This page will teach you how to create an area in Pikifen. It will guide you through the creation of a simple area, teaching you the different mechanics and aspects of area creation. You can follow the entire document for the full guide, or read just the bold lines to get the general gist of how to do something. As you follow it, feel free to save your area after a section, quit the area editor, and check out how it looks in-game.
Note: The images on this page may be from several different versions of the engine. They can still be followed to understand the idea, however.
- 1 Introduction
- 2 Guide
- 2.1 Creating a new area
- 2.2 Setting the area's information
- 2.3 Moving vertexes
- 2.4 Creating a new sector
- 2.5 Adding and removing vertexes
- 2.6 Sector texture
- 2.7 Sector height
- 2.8 Stitching sectors
- 2.9 Blending ground textures
- 2.10 Out of bounds
- 2.11 Ramps
- 2.12 Objects
- 2.13 Adding a bridge
- 2.14 Adding water
- 2.15 Carrying paths
- 2.16 Tree shadows
- 2.17 Reviewing
- 2.18 Other basic operations
- 3 Advanced
- 4 Precautions
- 5 Troubleshooting
- 6 Tips
- 7 See also
Before you go on, you should know the following concepts:
- To create the area's geometry, you draw the polygons that make out the floors.
- Each "floor" (also known as "sector") of the area is made up of a polygon. Imagine you're in a square room. This would be represented with a square sector in the engine. In that room is a carpet; this would be defined by a different sector, with a different texture. Like real-world polygons, there are edges and vertexes. An edge makes up a line of the polygon, and a vertex is a point that joins two edges.
- Polygons cannot overlap. They can only have neighbors.
- If you want a triangle shape overlapping a rectangle shape, you need to know that the intersection between the three is an entirely separate sector. Check the diagram on the right.
- A floor that is higher than its neighbor creates a wall.
- In the room example, if there's a filing cabinet inside, it would be yet another floor, but it would be higher than the room's floor. The lines surrounding the cabinet's sector would be the walls of the cabinet.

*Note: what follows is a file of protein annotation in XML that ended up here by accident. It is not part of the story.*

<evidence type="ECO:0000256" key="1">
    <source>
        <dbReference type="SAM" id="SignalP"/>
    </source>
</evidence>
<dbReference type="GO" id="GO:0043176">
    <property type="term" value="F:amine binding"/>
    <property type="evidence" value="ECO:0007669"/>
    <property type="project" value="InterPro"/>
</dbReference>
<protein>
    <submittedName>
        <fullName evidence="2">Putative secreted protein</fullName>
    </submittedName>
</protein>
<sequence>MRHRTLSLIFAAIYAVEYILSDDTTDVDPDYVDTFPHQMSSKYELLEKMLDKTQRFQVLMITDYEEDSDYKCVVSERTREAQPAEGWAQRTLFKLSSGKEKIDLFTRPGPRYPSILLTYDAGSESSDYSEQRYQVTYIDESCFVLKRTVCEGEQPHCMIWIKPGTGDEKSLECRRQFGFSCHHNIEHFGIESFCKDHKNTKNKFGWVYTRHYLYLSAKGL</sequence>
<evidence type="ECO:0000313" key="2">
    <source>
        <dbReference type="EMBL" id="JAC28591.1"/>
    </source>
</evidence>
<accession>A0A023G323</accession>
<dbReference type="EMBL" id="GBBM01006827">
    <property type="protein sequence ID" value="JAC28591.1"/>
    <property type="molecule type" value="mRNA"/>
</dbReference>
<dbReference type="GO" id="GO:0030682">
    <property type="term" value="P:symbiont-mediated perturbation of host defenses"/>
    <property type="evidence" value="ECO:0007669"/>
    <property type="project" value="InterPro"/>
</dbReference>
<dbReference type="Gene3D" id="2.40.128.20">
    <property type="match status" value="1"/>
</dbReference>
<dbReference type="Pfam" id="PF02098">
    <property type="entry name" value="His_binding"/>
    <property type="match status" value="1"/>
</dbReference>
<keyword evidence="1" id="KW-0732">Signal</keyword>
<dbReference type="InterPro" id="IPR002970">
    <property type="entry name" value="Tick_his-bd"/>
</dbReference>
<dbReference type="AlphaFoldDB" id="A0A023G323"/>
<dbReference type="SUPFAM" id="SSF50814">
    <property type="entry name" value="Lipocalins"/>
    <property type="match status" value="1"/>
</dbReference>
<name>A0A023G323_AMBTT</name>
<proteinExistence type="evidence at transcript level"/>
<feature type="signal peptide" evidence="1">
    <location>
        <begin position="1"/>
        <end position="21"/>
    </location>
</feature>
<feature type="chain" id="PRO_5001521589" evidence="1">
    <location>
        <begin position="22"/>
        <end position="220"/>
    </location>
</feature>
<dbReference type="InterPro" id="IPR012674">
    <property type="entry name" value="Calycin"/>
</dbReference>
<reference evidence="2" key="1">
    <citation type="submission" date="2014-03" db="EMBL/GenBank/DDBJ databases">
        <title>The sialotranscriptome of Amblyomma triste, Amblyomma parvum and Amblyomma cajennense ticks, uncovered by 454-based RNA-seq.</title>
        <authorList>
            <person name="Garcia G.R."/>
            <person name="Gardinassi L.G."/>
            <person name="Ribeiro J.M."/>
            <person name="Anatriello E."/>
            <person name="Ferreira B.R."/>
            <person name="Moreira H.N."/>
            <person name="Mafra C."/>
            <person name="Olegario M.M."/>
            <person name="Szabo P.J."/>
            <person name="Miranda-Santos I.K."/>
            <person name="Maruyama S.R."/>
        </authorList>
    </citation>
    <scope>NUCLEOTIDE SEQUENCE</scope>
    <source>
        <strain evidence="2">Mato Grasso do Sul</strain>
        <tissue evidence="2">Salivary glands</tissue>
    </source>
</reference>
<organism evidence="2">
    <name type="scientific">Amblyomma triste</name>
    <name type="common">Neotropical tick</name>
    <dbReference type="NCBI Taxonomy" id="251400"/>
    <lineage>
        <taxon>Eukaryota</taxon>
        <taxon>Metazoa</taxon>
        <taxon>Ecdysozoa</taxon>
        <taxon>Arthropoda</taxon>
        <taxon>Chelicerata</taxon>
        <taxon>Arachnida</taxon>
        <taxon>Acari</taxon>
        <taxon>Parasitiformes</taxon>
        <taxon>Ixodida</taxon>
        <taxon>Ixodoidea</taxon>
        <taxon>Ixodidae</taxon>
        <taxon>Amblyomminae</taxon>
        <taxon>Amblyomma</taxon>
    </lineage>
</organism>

- Everything is top-down, and there are no ramps or slanted terrain.
- You won't need to worry about what a wall looks like since you'll never see it, and you'll never need to worry about how a floor is angled.
- To manage the layout, you add, delete, or move vertexes.
- To change a sector's appearance or height, you change its properties instead, which can be edited in a specialized panel in the area editor.
- You populate the area by placing objects.
- Objects (or "mobs", short for "mobile object") are the Pikmin, leaders, plants, etc. in the area.
Using the area editor
- The left-hand side is your workstation.
- It shows you the sketch of the area, and it's where you can move and select the layout, objects, etc. The light-blue plus-shaped cross on the center is the origin, or the "center of the universe", so to speak. Its coordinates are 0,0, making it an important landmark when sketching.
- The right-hand side contains panels for you to edit properties with.
- When you select a sector, an object, etc., you can change its properties here, including a sector's height, the type of object, and more.
- The bottom-left is the status bar. It can help you if you get stuck.
- Normally, it shows your mouse cursor's coordinates in the world, but if you place the cursor on top of something in a panel, it will contain a description of that widget and what it does. It can also let you know if something went wrong.
- In the workstation, a left mouse button click can select area elements.
- Click on a sector, an object, etc. to select it.
- A left mouse button drag can create a selection box, allowing you to select multiple elements at once.
- Click somewhere empty and start dragging to create a selection box. Anything inside the box will be selected when you release.
- A left mouse button drag can also move an element, or all selected elements together.
- You can left click and drag on top of something to move it. If you move something that is selected, all of the selected elements will be moved together.
- Use the right mouse button to pan, and the mouse wheel to zoom.
- In the workstation, the right mouse button and mouse wheel control your view. Clicking and double-clicking the mouse wheel will also reset your zoom level and camera position, respectively.
- As a general tip, save your area often, so you can go back in case you corrupt its geometry.
Creating a new area
For this guide, let's create a small forest-like area.
- Open the area editor.
- To do so, from the engine's main menu, choose the Area editor option.
- On the panel, type in the name of the new area and press Return.
- The panel will contain a list of existing areas for you to edit, but can also allow you to create your own. Type its name in the textbox, and press the plus button, or press your Return key, to create the new area. Let's call it
forest. This is the internal name of the area, not the name that will appear on the loading screen.
- A new area will already have a default sector with a grassy texture, as well as a leader object.
Setting the area's information